https://www.ncbi.nlm.nih.gov/pubmed/26163026

https://www.ncbi.nlm.nih.gov/pmc/articles/PMC5693534/

...but given the acuity and characteristics of contemporary patient cohort (i.e. rate of obesity and number of comorbidities) nearly all patients require assessment and appropriate referral for IV access.

 Dressing - There is significant (level I ) evidence supporting the using of anti microbial dressings for central lines to reduce the risk of blood stream infection

http://cochranelibrary-wiley.com/doi/10.1002/14651858.CD010367.pub2/full

Further, I believe a significant trial evaluating different dressing and securement devices/agents has been conducted and due for imminent publication that will provide level II evidence for recommendation for peripheral devices. 

http://bmjopen.bmj.com/content/5/9/e008689

securement-methods-for-peripheral-venous-catheters-to-prevent-failure--a-randomised-controlled-pilot-trial

http://bmjopen.bmj.com/content/6/6/e011197

Maintenance - Low level evidence supports the use of gentle, pulsatile flushing to reduce biofilm formation, fibrin build up, and potential mixing of incompatible medications. 

https://www.ncbi.nlm.nih.gov/pmc/articles/PMC4230174/

https://www.ncbi.nlm.nih.gov/pubmed/21748725

Similarly, low level evidence demonstrates the use of manufacturer prepared prefilled flush syringes and the reduction of blood stream infection

https://www.ncbi.nlm.nih.gov/pubmed/23498359

Rigorous trial evidence is urgently required to give clinicians and healthcare providers definitive guidance about IV flushing and locking to reduce complications specifically occlusion, thrombosis and infection.

The evidence and recommendations related to Needleless Connector and their decontamination is limited. A lab study has demonstrated the apparent reduced levels of bacterial ingress associated with positive displacement needless connectors. Interestingly their results showed no difference in level of ingress between 5 sec and 15 sec decontamination with 70% IPA in the study. (Reduced levels of bacterial ingress are possibly related to the design of the NC top and the minimal reflux allowed by positive displacement of NC). They discussed the potential value of adding CHG in to the decontamination solution and in fact referenced the UK’s epic3 guidelines recommend decontamination with CHG & IPA for 15 secs plus 15 secs drying time (also attached see p S47). N.B. There is a real risk of CHG toxicity if the drying time is not observed and CHG is inadvertently injected into the bloodstream through the NC.  Nonetheless, a number of clinical areas use this. Other lab studies have demonstrated that a 5 sec decontamination with CHG wipe is far superior to a 30 sec wipe with IPA. The Infusion Nursing Society recommend using 70% IPA for NC decontamination but state that timing is dependent of type of NC. THough importantly, Observational studies of IV practice show repeatedly that most nurses do not decontaminate actively for longer than 5 secs. One alternative to consider to overcome the issue of clinical adherence to NC decontamination is the use of passive decontamination through a IPA impregnated cap. We await clinical studies on all of the above, so for now lab studies are the best evidence we have.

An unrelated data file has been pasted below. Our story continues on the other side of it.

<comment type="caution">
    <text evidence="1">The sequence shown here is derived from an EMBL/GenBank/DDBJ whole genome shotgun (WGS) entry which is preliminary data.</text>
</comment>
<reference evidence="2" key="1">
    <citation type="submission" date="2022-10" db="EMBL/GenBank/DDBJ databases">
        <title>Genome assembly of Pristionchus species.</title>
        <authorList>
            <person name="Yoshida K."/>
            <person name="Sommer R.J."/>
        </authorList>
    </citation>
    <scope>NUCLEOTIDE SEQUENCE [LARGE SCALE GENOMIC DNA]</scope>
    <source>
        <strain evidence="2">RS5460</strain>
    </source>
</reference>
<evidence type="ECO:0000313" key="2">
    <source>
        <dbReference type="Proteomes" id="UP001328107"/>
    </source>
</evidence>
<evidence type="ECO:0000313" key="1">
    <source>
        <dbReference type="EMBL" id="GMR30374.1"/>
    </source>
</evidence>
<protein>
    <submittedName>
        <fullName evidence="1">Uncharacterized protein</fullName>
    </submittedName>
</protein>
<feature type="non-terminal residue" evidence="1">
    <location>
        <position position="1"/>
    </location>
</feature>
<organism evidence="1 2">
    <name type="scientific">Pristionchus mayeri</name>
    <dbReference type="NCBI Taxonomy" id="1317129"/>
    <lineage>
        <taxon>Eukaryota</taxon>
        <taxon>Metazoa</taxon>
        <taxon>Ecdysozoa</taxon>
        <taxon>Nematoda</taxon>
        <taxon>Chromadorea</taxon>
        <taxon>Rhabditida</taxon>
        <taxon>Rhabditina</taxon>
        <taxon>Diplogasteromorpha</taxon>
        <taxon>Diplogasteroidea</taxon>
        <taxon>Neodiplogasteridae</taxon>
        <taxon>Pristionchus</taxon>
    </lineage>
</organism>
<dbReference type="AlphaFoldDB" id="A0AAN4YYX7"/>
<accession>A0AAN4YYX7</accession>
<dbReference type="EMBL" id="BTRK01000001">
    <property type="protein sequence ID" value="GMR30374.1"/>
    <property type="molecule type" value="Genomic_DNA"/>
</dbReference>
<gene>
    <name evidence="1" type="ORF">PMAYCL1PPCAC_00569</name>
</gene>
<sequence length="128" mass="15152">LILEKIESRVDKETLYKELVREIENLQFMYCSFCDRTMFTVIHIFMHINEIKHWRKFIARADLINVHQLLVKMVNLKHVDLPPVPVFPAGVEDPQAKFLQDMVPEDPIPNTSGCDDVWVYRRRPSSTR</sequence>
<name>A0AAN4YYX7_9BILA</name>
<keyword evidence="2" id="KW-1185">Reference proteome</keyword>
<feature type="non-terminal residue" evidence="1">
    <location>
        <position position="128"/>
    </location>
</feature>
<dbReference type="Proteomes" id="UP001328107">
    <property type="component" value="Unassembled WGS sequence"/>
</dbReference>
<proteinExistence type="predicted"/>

Rigorous trial research is urgently required to generate evidence to inform clinicians about needleless connector type and decontamination technique, timing and solution appropriate to NC types and patient cohort.

https://www.ncbi.nlm.nih.gov/pubmed/25545971

https://aricjournal.biomedcentral.com/articles/10.1186/s13756-018-0342-0

https://www.cambridge.org/core/journals/infection-control-and-hospital-epidemiology/article/alcohol-caps-or-alcohol-swabs-with-and-without-chlorhexidine-an-in-vitro-study-of-648-episodes-of-intravenous-device-needleless-connector-decontamination/47F98B64CA57AC311E0486EE6C1E6AE6

Removal/Replacement - Why are there two recommendations based on varied levels of evidence for PIVC replacement/removal? The recommendation should be based on the highest level of evidence available. Currently there exists level I and II evidence to support the removal/replacement of PIVCs as clinically indicated. It is confusing and inconsistent with EBP to give contradictory recommendation based on lower level of evidence (i.e. observational  cohort studies). The UK's EPIC 3, plus US INS guidelines recommend as clinically indicated. The use of clinically indicated demands adherence to previous recommended practice of at least daily patient and device assessment to determine its condition and requirement.

http://cochranelibrary-wiley.com/doi/10.1002/14651858.CD007798.pub4/full

 

4. Organisational support: 

4.1.3 As mentioned before, the use and merit of dedicated, multidisciplinary vascular access specialist teams to guide insertion and management of IVDs is associated with reduced risk of complications, including infection, and improved outcomes for patients.

4.4 Ensure BSI surveillance and reporting in line with current CDC recommendations and uses common deonminator to enable fair and accurate comparisoni.e. rate/1000 catheter days

Page reviewed: 24 September, 2019